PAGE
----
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FAITHER’S DAY

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RONNIE SIMPSON’S heart sank like a stone when he heard Jock Stein was about to take over as manager of Celtic.

That was back in March 1965 and the veteran goalkeeper thought his number was up at Parkhead with the return of Big Jock.

It was Stein, as manager of Hibernian, who had sold Simpson to Celtic shortly beforehand after making up his mind he didn’t have a first team future with the Easter Road outfit.

The sprightly No.1 reasoned his new manager wouldn’t change his mind about his ability and thought he would see out the rest of a remarkable career in the forgotten world of the reserves as understudy to John Fallon.

However, just over two years after Stein had taken charge, Simpson was celebrating a sensational European Cup success over Inter Milan. Making the fairytale even more astonishing was the fact that the keeper had made his international debut for Scotland a month beforehand.

The man who was affectionately known as “Faither” among the rest of the lisbon Lions was 36-and-a-half-years-old when he faced up to England at Wembley in April 1967.

Sir Alf Ramsey’s side had remained unbeaten after winning the World Cup the previous year. Scotland, sneered the English cynics, were there mainly to make up the numbers. Simpson, we were told, would have backache after picking the ball out of the net so many times with the likes of Bobby Charlton and Geoff Hurst firing on all cylinders.

Ronnie did lose two goals, but Gordon Banks conceded three at the other end as the Tartan Army went berserk with joy. As the legendary Denis Law was to put it later: “That was the most satisfying result of my international career. And it made it even sweeter to beat them on their own midden!”

Surely Simpson couldn’t enjoy another personal feat of such magnitude? That would be reckoning without the grim determination, complete concentration and cat-like reflexes of a man who was throughly enjoying an Indian Summer at that stage.

The likeable personality, of course, did play his part to perfection as Celtic overwhelmed Inter Milan to become the first British club to conquer Europe.

Amazingly, that match came almost 22 years after he made his debut at 14 years and eight months for Queen’s Park in a Summer Cup-tie against Clyde at Hampden in June 1945!

Was there nothing this man couldn’t do at an age and stage where other mere mortals might be looking out their pipe and slippers?

Simpson helped Celtic to win the European Cup, the Scottish League Championship, the Scottish Cup, the League Cup and the Glasgow Cup in 1967. Just for good measure he also threw in the Scottish Football Writers Player of the Year award.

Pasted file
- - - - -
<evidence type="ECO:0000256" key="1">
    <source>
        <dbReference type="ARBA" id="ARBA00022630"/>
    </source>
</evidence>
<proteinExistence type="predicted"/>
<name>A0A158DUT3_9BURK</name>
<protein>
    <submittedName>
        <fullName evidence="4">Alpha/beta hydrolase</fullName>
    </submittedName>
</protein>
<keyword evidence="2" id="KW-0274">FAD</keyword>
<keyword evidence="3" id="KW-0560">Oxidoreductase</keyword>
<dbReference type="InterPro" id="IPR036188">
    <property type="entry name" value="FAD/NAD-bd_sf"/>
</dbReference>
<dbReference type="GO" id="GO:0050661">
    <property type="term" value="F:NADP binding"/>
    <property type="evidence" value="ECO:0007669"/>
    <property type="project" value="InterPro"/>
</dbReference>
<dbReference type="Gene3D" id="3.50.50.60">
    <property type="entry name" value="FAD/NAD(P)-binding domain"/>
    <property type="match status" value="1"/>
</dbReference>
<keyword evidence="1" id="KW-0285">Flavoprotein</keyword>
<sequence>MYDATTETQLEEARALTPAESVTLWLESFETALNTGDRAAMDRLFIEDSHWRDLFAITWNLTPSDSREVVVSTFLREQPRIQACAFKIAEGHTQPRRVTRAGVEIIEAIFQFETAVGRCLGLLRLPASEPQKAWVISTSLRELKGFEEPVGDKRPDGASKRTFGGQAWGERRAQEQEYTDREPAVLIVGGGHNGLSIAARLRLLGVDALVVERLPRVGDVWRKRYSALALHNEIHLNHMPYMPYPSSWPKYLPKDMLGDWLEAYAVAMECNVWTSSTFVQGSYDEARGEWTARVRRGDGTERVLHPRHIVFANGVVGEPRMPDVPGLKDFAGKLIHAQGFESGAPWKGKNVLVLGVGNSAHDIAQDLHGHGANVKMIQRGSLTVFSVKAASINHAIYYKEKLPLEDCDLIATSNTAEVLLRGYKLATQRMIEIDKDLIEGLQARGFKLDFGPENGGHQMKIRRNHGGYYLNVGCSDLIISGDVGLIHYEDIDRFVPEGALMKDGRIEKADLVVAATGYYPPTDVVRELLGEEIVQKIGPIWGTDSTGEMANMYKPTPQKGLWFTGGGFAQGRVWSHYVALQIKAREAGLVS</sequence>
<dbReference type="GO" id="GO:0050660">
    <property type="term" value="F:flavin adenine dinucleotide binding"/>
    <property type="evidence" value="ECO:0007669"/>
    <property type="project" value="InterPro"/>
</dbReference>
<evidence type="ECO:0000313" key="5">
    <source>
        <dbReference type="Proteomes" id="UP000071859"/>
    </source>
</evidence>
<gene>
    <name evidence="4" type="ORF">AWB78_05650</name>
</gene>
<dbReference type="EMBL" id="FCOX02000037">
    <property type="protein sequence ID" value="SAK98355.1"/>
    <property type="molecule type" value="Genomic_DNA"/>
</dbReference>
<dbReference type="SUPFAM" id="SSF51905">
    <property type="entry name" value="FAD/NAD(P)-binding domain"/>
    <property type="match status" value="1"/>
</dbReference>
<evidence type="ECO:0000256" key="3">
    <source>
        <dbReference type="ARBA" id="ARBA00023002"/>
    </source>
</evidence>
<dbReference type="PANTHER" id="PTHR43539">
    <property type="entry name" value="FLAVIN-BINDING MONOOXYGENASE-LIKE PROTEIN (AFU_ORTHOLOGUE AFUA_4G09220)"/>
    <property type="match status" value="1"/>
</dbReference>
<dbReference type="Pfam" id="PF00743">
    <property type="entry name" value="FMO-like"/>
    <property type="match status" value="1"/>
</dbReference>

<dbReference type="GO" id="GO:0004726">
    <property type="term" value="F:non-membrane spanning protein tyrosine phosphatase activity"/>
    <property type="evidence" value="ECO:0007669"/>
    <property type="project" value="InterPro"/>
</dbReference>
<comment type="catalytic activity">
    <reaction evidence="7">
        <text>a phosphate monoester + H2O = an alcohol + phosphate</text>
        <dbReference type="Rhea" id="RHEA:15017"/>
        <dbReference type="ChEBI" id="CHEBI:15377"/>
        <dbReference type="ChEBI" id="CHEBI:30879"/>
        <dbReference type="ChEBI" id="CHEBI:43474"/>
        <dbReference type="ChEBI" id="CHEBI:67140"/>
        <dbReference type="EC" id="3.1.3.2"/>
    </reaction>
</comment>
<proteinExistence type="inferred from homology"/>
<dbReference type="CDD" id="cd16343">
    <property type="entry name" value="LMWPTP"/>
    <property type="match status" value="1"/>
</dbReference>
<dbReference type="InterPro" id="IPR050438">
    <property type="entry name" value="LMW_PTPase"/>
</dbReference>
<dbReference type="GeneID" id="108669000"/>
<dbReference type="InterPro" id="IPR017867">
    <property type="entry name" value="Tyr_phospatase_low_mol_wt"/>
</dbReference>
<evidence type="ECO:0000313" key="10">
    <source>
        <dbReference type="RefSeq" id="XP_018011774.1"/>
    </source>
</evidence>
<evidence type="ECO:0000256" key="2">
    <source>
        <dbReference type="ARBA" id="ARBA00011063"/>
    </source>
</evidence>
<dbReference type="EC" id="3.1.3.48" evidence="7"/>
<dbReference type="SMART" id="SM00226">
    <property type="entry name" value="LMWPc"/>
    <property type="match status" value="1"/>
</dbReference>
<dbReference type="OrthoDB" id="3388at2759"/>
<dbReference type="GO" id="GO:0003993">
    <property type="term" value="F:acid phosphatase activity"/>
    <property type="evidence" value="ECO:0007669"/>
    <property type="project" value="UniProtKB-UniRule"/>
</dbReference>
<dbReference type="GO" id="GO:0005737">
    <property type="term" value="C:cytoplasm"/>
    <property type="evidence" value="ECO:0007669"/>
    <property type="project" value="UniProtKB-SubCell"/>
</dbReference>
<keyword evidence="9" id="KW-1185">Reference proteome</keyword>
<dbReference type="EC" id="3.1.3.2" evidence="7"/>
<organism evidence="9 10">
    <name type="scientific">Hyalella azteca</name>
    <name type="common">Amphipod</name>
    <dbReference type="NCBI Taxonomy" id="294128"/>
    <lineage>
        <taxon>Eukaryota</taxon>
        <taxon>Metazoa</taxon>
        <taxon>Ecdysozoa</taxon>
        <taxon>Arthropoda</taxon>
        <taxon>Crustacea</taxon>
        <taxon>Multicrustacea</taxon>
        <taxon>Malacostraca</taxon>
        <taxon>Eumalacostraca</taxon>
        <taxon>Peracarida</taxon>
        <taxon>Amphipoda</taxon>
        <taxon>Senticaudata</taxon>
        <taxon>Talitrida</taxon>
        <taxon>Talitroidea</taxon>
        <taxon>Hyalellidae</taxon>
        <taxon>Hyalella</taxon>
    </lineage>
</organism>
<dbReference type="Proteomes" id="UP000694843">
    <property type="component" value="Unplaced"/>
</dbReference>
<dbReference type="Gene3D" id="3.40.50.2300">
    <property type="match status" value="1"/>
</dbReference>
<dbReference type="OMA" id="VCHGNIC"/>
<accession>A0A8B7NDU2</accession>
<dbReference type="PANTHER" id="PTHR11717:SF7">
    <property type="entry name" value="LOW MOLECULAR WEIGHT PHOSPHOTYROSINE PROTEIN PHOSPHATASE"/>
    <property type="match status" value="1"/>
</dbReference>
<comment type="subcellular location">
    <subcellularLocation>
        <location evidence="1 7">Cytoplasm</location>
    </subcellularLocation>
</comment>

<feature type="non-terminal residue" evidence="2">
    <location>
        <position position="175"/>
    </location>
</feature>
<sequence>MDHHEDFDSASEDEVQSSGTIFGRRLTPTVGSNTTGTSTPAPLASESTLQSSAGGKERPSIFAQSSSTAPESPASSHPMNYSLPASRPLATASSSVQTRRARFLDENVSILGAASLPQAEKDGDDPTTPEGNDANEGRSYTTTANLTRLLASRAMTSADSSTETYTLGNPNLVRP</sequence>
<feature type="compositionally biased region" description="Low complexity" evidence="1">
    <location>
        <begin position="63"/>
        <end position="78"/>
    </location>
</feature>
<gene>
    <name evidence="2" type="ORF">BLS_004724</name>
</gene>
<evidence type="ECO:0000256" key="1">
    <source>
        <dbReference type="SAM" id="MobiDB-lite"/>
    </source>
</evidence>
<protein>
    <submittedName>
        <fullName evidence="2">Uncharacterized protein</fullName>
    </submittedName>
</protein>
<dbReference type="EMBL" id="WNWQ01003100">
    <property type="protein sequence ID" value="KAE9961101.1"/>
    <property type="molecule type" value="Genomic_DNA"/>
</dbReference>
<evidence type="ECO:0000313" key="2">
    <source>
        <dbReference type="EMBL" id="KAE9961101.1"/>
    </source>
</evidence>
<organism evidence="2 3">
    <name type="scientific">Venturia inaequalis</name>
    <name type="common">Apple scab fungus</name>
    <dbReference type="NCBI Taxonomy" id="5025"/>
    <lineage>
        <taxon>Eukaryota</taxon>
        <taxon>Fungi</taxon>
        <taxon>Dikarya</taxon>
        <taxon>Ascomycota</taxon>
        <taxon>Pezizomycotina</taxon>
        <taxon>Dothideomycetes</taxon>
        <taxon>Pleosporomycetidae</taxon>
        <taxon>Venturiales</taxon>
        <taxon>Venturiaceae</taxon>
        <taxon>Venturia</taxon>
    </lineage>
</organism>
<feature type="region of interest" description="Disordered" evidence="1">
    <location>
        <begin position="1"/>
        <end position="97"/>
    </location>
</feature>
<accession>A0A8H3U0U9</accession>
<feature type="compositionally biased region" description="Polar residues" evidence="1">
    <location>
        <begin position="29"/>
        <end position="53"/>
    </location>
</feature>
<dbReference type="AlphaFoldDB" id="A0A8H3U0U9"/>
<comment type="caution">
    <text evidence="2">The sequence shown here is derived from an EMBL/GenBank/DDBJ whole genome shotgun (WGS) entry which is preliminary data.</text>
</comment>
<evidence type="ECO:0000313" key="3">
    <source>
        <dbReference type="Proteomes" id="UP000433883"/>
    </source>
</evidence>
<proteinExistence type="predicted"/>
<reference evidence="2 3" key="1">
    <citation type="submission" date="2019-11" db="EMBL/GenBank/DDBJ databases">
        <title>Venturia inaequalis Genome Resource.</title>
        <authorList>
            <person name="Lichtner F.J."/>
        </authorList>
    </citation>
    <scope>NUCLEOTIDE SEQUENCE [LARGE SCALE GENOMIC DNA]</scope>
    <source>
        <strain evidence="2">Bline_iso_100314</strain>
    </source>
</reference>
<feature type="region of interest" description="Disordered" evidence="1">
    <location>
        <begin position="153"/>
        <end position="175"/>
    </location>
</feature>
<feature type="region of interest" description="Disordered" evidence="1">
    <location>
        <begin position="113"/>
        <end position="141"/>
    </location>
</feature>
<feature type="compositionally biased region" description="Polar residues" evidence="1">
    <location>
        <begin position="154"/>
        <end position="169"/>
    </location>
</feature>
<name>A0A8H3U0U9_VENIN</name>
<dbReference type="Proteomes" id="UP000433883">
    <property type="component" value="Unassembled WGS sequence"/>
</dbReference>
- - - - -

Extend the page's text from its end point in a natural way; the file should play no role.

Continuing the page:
It all turned out so spectacularly well for a veteran who thought his days in the big-time were over. As they say in football parlance, his future was behind him!

Remember, this was the goalkeeper who had represented Great Britian four times as an amateur and played twice in the 1948 Olympic Games.

He had also earned two English FA Cup medals in 1952 and 55. Those not-inconsiderable achievements might have been more than enough for most individuals. Simpson had also served Third Lanark in his distinguished career before eventually landing at Celtic.

Stein, in fact, did keep faith with Fallon when he took over in 1965. And it was Fallon who was in goal a month later when Celtic defeated Dunfermline 3-2 in a dramatic Scottish Cup Final with Billy McNeill claiming the winner with a typical soaring header after outjumping friend and foe to a Charlie Gallagher left-wing corner-kick.

But a year later it was Simpson who was in charge when Celtic again made their way to Hampden for another Scottish Cup climax against Rangers.

Unfortunately, for Ronnie it wasn’t to be a happy conclusion as Rangers won 1-0 in a tension-laden replay after a goalless draw. Simpson,as usual, was blameless as a whizzbang first-time effort from Ibrox right-back Kai Johansen almost burst the net.

Better times were ahead, of course. And everyone who can remember the Lisbon encounter with the stylish Italians still talk about Simpson’s cheeky backheel to team-mate John Clark when he was out of his penalty area with an Inter Milan forward charging down on him.

That was typical Simpson, though. A marvellous piece of improvisation from a goalkeeper who often said: “I don’t care how I keep the ball out of the net. It can hit my elbow, my knee, my backside – just so long as it doesn’t cross the line. That’s my only concern.”

Ronnie Simpson was a one-off. He thoroughly deserves his place in Celtic legend.

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